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Low-density lipoprotein cholesterol goal attainment in patients with clinical evidence of familial hypercholesterolemia and elevated Lp(a)

Abstract

Background

Although potent lipid-lowering therapies are available, patients commonly fall short of recommended low-density lipoprotein cholesterol (LDL-C) levels. The aim of this study was to examine the relationship between familial hypercholesterolemia (FH) and elevated lipoprotein(a) [Lp(a)] and LDL-C goal attainment, as well as the prevalence and severity of coronary artery disease (CAD). Moreover, we characterized patients failing to meet recommended LDL-C goals.

Methods

We performed a cross-sectional analysis in a cohort of patients undergoing cardiac catheterization. Clinical FH was determined by the Dutch Clinical Lipid Network Score, and Lp(a) ≥ 50 mg/dL (≈ 107 nmol/L) was considered elevated.

Results

A total of 838 participants were included. Overall, the prevalence of CAD was 72%, and 62% received lipid-lowering treatment. The prevalence of clinical FH (probable and definite FH) was 4%, and 19% had elevated Lp(a) levels. With 35%, LDL-C goal attainment was generally poor. Among the participants with clinical FH, none reached their LDL-C target. Among patients with elevated Lp(a), LDL-C target achievement was only 28%. The prevalence and severity of CAD were higher in participants with clinical FH (86% prevalence) and elevated Lp(a) (80% prevalence).

Conclusion

Most participants failed to meet their individual LDL-C goals according to the ESC 2016 and 2019 guidelines. In particular, high-risk patients with clinical FH or elevated Lp(a) rarely met their target for LDL-C. The identification of these patients and more intense treatment approaches are crucial for the improvement of CAD primary and secondary prevention.

Introduction

The burden of atherosclerotic cardiovascular disease (ASCVD) is still very high, and cardiovascular disease (CVD) is the leading cause of morbidity and mortality globally [1]. In Europe, more than 4 million deaths are due to CVD each year, accounting for approximately 45% of all deaths, according to the latest epidemiological update on CVD [2]. Coronary artery disease (CAD) alone accounts for 20% of all deaths [2].

Elevated low-density lipoprotein cholesterol (LDL-C) and other cholesterol-rich apolipoprotein B (apo B)-containing lipoproteins are key risk factors for ASCVD, and risk reduction is directly and positively correlated with the achieved absolute LDL-C reduction via lipid-lowering therapies [1, 3].

Steadily growing evidence has confirmed that lipoprotein(a) [Lp(a)] is likewise an independent risk factor for ASCVD. Hence, the updated European Society of Cardiology (ESC) and European Atherosclerosis Society (EAS) guideline for the management of dyslipidemias has included Lp(a) as a secondary treatment target in patients with otherwise optimally controlled risk factors [3, 4].

Lp(a) is a plasma lipoprotein that structurally resembles LDL-C but differs from LDL-C by containing an additional protein, apolipoprotein a [apo(a)]. Plasma levels of Lp(a) are mainly genetically determined by variations in the APOA gene and are only marginally influenced by diet, physical activity or other lifestyle habits, in contrast to other cholesterol-containing lipoproteins[4, 5]. Certain clinical conditions, such as familial hypercholesterolemia (FH) and chronic kidney disease, are associated with increased Lp(a) levels [6,7,8]. There is robust evidence showing that patients with higher plasma levels of Lp(a) are at greater risk of CAD and stroke [4, 7]. Currently, there are no approved pharmacologic therapies available that specifically target Lp(a) [9, 10].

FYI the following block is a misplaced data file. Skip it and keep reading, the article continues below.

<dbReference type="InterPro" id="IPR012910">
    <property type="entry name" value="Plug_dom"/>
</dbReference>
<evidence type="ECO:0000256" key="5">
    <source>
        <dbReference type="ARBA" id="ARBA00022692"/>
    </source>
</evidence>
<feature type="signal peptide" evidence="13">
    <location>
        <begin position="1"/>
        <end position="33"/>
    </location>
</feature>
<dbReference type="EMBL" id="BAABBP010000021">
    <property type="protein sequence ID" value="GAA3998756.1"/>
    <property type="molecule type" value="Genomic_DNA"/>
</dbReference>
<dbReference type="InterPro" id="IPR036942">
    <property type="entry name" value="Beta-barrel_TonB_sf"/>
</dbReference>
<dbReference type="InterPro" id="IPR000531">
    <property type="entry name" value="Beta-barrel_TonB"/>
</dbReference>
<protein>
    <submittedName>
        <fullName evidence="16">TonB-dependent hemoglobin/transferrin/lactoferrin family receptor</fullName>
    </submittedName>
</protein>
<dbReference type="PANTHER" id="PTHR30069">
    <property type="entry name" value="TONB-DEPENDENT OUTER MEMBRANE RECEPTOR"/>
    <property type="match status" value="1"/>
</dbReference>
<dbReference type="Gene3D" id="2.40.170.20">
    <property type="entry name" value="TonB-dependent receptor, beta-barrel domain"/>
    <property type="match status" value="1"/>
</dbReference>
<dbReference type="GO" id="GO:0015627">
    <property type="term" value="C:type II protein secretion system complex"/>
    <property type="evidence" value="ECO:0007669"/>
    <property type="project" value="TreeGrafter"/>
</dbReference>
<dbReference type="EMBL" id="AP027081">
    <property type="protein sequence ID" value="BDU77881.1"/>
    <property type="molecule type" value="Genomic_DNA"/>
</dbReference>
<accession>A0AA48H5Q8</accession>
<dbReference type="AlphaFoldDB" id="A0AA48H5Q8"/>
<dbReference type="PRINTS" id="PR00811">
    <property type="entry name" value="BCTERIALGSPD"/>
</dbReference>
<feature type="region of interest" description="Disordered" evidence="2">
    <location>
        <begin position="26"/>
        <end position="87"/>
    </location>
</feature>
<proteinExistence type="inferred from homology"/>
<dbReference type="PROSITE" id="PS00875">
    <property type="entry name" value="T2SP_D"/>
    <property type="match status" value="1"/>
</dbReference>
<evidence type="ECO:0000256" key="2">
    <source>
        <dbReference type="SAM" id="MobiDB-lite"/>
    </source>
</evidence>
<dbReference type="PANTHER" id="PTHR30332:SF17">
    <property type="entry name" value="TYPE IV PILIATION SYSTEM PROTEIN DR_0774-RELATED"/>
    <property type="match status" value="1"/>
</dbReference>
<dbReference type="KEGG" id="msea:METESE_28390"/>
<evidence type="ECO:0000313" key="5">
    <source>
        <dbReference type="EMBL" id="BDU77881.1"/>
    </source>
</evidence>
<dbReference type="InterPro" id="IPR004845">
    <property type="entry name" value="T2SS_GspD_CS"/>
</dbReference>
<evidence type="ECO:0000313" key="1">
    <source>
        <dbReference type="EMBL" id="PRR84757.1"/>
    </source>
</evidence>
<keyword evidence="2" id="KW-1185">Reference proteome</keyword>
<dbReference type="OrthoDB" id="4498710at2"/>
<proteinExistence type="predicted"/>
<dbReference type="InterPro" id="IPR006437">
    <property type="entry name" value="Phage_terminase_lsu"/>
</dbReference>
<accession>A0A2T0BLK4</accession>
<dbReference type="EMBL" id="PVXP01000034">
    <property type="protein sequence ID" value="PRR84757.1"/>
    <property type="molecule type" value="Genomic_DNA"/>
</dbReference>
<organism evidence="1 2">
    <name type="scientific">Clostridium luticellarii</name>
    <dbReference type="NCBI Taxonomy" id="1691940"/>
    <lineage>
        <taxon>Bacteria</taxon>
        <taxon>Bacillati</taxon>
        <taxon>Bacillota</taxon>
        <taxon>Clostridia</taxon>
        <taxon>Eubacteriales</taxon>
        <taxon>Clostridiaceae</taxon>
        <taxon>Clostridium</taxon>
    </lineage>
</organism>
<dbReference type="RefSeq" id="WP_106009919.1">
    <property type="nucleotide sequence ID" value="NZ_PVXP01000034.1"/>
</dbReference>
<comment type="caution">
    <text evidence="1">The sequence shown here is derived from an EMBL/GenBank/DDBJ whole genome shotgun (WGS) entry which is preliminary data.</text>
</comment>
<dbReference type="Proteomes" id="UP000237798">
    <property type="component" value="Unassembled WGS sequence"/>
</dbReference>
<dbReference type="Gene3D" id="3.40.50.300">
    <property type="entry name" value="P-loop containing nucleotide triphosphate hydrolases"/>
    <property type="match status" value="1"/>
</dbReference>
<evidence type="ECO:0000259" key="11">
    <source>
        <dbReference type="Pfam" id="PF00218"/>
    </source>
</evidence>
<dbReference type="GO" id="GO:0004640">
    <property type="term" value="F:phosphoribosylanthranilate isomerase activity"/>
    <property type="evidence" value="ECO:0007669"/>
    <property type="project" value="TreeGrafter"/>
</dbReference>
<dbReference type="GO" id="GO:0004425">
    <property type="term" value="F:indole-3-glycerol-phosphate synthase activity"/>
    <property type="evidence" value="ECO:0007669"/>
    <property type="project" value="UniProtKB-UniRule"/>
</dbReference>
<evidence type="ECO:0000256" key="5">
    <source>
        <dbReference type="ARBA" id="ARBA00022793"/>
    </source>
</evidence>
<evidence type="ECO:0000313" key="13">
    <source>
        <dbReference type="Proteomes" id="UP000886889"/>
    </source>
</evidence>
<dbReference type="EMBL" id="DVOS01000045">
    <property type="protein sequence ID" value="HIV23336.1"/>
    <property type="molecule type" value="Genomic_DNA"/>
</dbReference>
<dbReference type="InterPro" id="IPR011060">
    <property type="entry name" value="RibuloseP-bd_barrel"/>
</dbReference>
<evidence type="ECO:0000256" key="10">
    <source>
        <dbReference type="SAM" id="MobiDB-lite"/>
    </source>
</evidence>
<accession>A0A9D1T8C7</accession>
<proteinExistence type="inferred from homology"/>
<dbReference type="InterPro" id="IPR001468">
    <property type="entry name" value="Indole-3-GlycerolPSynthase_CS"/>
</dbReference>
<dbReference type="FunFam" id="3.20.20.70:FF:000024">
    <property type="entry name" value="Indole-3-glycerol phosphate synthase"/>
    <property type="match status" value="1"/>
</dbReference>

Similar to elevated Lp(a), FH is independently associated with an increased risk of CVD. FH is caused by a monogenetic mutation and is characterized by defective clearance of LDL-C and premature coronary artery disease (CAD) [6]. FH can be diagnosed either by genetic testing for a causative mutation leading to elevated LDL-C levels or by using clinical criteria [6]. The Dutch Lipid Clinic Network (DLCN) created a scoring system based on clinical criteria assessing the probability of FH, ranging from unlikely, probable, possible to a definite diagnose of FH.

Although CAD mortality has declined and the management of dyslipidemia with lipid-lowering therapies (LLT) has improved over the last decades, mainly due to potent statin therapy [11], the guideline-recommended LDL-C reduction goals are vastly failed by most patients. Lipid goal attainment has been shown to be poor worldwide, including in Germany, ranging between 17 and 62% [12,13,14]. In particular, patients at high and very high cardiovascular risk regularly fail to reach the recommended lipid goals [14]. Unfortunately, those patients failing to meet their recommended goals remain at high risk of cardiovascular morbidity and mortality. Correct CVD risk evaluation is crucial for setting suitable lipid thresholds and preventing CVD and CVD progression. There are various scoring systems (the ESC-SCORE, the pooled cohort equations (PCE), or the PROCAM score, to name just a few) that include major CVD risk factors [3, 15, 16].

There is evidence that patients with genetic dyslipidemias such as FH are at greater risk of CVD and (recurrent) major adverse cardiovascular events (MACEs) than patients without a demonstrable genetic cause of dyslipidemia [18]. Arguably, at least 5% of all premature myocardial infarctions occur in FH individuals [19]. This can plausibly be explained by the long-standing exposure to elevated LDL-C and/or other cholesterol-rich apolipoprotein B (apoB)-containing lipoproteins since early childhood [18].

Reasons for the common failure in lipid goal attainment are not yet well described. A common argument is the lack of medication adherence due to side effects, especially to statins [13, 14, 17]. There is some evidence that high Lp(a) levels and FH impede the achievement of LDL-C goals [20, 21], but since Lp(a) status is often unknown, the association between Lp(a) and LDL-C goal attainment deserves further clarification.